Australia benefits from having a structure in which Antarctic science, policy and operations are all integrated under one roof, in the Australian Antarctic Division. In an international context this configuration is relatively rare. Of course, a huge amount of critical and high quality Antarctic science is also contributed from universities and other scientific institutions outside the Antarctic Division. But there is no question that advantages derive to the national program from having an integrated structure, which encourages an intimate and flexible relationship between scientists, policy-makers and operators.
The following Australian examples, from CCAMLR and the ATCM’s Committee for Environmental Protection (CEP), highlight the importance of close relationships between science and policy, and the benefits of getting it right
Committee for Environmental Protection
The CEP’s main role is to provide advice and develop tools to assist Antarctic Treaty Parties to meet their goal of comprehensively protecting the Antarctic environment. It isn’t a scientific body, but it needs high quality scientific information to do its work well.
The types of questions that the CEP deals with include:
- What is the state of the Antarctic environment, or environments?
- What is changing — or is likely to change — and by how much?
- How should we respond to the changes?
- How do human activities in the Antarctic — national Antarctic programs, tourism and other non-government activities — interact with the environment?
- Can the interactions be managed, and if so how?
- How do external pressures, such as climate change, need to be considered in all this?
Scientific information is critical when considering each of these questions, and in making sure that the international community’s work is focused on addressing the most important issues. In many ways this resembles an environmental risk assessment approach. But it’s one that’s conducted through the lens of a multilateral forum that operates by consensus; so political science can also play a role. The CEP really is one of the closest interfaces between science and policy in the Antarctic world.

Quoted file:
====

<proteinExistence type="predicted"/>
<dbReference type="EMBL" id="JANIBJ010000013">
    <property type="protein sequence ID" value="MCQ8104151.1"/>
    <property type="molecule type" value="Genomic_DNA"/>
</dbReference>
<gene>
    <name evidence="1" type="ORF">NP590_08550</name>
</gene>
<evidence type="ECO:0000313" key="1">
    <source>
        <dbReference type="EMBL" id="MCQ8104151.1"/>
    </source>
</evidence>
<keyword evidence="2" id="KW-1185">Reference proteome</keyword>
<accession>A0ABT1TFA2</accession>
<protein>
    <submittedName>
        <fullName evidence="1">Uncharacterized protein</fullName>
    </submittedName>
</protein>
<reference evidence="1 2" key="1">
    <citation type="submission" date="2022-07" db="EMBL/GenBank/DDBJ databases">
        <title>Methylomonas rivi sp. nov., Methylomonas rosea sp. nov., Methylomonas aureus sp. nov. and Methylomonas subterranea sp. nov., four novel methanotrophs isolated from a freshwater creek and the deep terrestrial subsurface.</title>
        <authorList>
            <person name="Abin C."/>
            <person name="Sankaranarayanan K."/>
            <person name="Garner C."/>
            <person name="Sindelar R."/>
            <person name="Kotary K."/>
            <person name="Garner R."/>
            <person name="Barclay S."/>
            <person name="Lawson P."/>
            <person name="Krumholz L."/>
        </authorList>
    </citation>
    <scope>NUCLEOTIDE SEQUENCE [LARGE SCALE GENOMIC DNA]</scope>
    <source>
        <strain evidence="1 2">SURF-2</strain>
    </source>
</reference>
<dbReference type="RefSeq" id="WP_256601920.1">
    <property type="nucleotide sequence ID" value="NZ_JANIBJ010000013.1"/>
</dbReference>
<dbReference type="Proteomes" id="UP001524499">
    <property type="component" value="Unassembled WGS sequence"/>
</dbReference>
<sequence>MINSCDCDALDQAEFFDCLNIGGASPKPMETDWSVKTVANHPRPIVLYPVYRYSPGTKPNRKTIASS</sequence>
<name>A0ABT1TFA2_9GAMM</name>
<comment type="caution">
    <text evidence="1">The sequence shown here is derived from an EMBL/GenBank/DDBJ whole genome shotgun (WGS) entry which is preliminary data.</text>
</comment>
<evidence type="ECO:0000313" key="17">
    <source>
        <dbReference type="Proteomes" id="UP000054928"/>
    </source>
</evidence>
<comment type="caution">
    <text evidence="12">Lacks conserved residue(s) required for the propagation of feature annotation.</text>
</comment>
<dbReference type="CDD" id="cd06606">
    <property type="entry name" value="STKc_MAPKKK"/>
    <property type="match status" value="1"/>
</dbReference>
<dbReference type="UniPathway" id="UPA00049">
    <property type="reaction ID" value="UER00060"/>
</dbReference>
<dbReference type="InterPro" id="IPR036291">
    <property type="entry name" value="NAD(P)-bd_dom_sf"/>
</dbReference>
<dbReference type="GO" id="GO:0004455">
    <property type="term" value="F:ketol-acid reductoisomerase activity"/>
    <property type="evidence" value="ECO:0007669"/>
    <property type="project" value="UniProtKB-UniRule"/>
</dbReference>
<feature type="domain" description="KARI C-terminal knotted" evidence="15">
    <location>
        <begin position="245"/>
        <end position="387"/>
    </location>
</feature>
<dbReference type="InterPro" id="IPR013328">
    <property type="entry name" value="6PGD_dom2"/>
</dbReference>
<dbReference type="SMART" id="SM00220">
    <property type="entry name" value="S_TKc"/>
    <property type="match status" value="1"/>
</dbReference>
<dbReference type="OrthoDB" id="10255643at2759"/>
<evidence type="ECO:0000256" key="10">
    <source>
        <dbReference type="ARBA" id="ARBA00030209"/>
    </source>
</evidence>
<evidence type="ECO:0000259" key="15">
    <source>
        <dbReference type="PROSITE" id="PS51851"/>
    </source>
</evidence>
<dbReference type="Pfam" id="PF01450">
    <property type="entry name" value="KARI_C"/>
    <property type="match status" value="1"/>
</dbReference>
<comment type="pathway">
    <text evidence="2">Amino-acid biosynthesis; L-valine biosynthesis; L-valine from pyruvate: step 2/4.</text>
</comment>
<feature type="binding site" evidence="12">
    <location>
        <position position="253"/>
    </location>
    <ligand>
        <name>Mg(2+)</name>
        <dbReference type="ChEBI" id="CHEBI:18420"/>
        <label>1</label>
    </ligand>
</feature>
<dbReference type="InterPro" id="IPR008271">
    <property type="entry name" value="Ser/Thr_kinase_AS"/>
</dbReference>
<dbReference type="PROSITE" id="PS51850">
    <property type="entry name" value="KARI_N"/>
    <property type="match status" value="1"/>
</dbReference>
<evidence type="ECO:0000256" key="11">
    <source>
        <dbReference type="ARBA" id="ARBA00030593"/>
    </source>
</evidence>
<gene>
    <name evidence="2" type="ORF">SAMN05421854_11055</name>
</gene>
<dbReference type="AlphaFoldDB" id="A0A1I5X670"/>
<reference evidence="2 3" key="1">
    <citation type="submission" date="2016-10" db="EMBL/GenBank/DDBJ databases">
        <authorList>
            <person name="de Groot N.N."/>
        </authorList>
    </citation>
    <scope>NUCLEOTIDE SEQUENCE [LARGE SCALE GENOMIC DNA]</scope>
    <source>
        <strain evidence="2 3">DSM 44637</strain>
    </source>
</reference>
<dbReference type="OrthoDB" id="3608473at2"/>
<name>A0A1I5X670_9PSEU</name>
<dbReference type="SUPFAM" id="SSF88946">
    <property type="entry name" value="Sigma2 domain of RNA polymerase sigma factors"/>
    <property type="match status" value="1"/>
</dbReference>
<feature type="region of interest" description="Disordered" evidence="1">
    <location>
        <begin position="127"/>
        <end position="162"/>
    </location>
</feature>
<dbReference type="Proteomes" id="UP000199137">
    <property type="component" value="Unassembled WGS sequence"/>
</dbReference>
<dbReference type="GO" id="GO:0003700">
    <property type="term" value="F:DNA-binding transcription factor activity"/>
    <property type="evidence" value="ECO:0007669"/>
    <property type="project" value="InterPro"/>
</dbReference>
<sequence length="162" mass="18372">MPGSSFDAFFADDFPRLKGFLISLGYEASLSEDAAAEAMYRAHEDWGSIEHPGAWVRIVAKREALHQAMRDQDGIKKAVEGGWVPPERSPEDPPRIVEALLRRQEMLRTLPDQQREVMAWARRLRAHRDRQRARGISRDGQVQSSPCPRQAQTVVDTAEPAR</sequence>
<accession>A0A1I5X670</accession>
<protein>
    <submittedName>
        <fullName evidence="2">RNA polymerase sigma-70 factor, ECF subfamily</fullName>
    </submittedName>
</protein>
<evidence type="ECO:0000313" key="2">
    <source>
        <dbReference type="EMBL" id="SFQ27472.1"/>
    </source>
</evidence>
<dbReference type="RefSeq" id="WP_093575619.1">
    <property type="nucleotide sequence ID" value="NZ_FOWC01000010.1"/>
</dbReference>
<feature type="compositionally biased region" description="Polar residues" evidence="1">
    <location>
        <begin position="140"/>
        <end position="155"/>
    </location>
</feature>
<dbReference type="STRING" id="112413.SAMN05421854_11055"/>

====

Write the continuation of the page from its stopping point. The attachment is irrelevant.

The recent identification of Antarctic Conservation Biogeographic Regions is a great example of policy-relevant science feeding into the CEP. Dr Aleks Terauds and other contributors drew together all the available terrestrial biodiversity data, to identify 15 biologically distinct ice-free areas in Antarctica (Australian Antarctic Magazine 23: 19, 2012). This built on excellent work by New Zealand researchers to identify 21 discrete Environmental Domains based on physical parameters.
This scientific understanding of how biological diversity varies across Antarctica will be fundamental to shaping future environmental protection efforts there.
For example, the Environmental Protocol asks us to protect representative examples of major terrestrial ecosystems, so we need to know what these ecosystems are and where they are. Similarly, if we want to prevent species being transferred to areas where they are not naturally found, we need to understand the differences between one bioregion and another.
The bioregions have been endorsed by the CEP as a sound basis for informing its decision making and they’re going to be an influential tool for policy-makers in the years ahead.
Commission for the Conservation of Antarctic Marine Living Resources
CCAMLR is another example of an intimate and extremely productive relationship between science and policy. The very structure and foundation of the Commission is based on a linear relationship between scientific advice, provided by a Scientific Committee, which feeds directly into decisions in the policy-oriented Commission in the form of management measures.
Most recently we have seen this play out in the development and promotion of marine protected area proposals in the CCAMLR domain. Establishing marine protected areas in East Antarctica is Australia’s number one priority in CCAMLR at the moment (Australian Antarctic Magazine 24: 28, 2013).
A cornerstone of the development of these proposals has been rigorous consideration of the scientific basis and merit of the proposals by CCAMLR’s Scientific Committee. The success of a measure as ambitious as marine protected areas in East Antarctica is completely reliant on the twin streams of science and policy and our ability as representatives of Australia to draw them together effectively.